How to Stop Thinking About Things That Bother You

Things can bother you, sometimes so intensely that thoughts about them become all consuming. It is said that you must not "sweat the small things", yet sometimes these small things have sharp teeth and cling fiercely, causing ongoing negative feelings and thoughts. Letting go of these negative thoughts about things that bother you will free up your energies for more enjoyable and constructive tasks in life.


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    Distract yourself. Find something else to do that has nothing to do with that which is bothering you. It can help to take your mind off the problem for a time, at least enough time to give you better perspective.
    • Organize your room, office, house, etc.
    • Do cleaning. Play loud music and dance as you clean.
    • Call a friend whom you haven't spoken with for ages.
    • Visit someone who needs help, perhaps in hospital, at home or somewhere else. Think of their problems, not yours.
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    Get social. Sometimes doing social things can help, this way other people can distract you from your worries. For instance joining a club not only diverts/distracts you, but helps you make more friends. (You could join a choir, or a cookery class). Try and invite your family and friends over to a party at your home. Even calling someone on a phone, or having a polite conversation with your neighbour.
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    Calm yourself at night. Perhaps you worry most late at night. Try a new routine to deal with this, such as setting an earlier bedtime, doing meditation or relaxation exercises before sleep and writing a to-do list for tomorrow to remove today's worries from your mind.
    • Yoga, reading or watching TV can be helpful activities to quell the worrying.
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    Create a “worry period.” Choose a set time and place for worrying. It should be the same every day (for example, in the living room from 5:00 to 5:20 p.m.) and early enough that it won’t make you anxious right before bedtime. During your worry period, you’re allowed to worry about whatever is on your mind. The rest of the day, however, is a worry-free zone.
    • Use this exercise to postpone your worry. If an anxious thought or worry comes into your head during the day, make a brief note of it on paper and postpone it to your worry period. Remind yourself that you’ll have time to think about it later, so there’s no need to worry about it right now.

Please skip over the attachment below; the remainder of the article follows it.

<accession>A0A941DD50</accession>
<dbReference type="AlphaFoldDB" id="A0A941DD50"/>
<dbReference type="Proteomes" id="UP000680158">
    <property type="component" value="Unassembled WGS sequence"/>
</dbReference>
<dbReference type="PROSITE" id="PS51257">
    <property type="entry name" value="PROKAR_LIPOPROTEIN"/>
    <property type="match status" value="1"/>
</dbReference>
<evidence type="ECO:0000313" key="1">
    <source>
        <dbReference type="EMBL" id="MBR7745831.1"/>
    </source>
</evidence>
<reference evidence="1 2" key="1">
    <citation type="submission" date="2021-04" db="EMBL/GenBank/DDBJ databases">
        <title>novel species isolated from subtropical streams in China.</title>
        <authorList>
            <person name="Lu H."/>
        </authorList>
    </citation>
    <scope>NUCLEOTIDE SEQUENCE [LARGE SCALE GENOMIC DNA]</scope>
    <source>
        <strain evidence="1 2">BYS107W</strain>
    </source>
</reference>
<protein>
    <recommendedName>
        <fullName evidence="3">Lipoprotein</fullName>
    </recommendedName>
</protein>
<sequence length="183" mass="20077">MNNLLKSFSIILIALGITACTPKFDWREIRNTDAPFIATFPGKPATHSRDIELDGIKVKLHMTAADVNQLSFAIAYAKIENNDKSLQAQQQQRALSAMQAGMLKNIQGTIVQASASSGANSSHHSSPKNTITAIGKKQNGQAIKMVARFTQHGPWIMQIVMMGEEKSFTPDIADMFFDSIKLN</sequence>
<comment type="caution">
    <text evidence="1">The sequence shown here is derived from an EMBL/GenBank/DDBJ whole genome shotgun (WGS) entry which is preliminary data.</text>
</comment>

• Go over your “worry list” during the worry period. Reflect on the worries you wrote down during the day. If the thoughts are still bothering you, allow yourself to worry about them, but only for the amount of time you’ve specified for your worry period. If the worries don’t seem important any more, cut your worry period short and enjoy the rest of your day.
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    Deal with what is bothering you. There is only so much running from it through distractions that can be of help. Face the problem and do something about it. If it's a big problem, get help with it or break it down into chunks that you can cope with.
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    Let go. Realize that hanging on to the small things is self-destructive. It's similar to carrying around a heavy burden, it never leaves you and it infects every part of your day. Worry consumes energy and steals joy; do your best to allow yourself to let go through getting therapy help, learning more about dealing with the specific problems causing the bothersome thinking, reaching out to others and finding ways to be more fulfilled in life. None of this simple, it's not meant to be. However, you do have the ability to try and to make a choice to find the silver linings in life.


  • If the problem starts getting really bad, it is best to go to a doctor even though the problem may sound bizarre. The problem could develop further and may even lead to a mental illness.
  • At night always prepare yourself for an anxiety. Leave out a fresh glass of water, an interesting book or a jumper.
  • Find a box and make a letter like letterbox hole through it (you could even decorate it). Write all your worries onto a piece of paper and post them through the letterbox. Either say goodbye to them or review them at a more suitable time when you feel stronger.


  • If it starts to get bad, talk to a doctor or therapist; such persons can be a lifeline. Anxiety disorders usually need treatment and won't just "go away".

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Categories: Philosophy | Emotional Conditions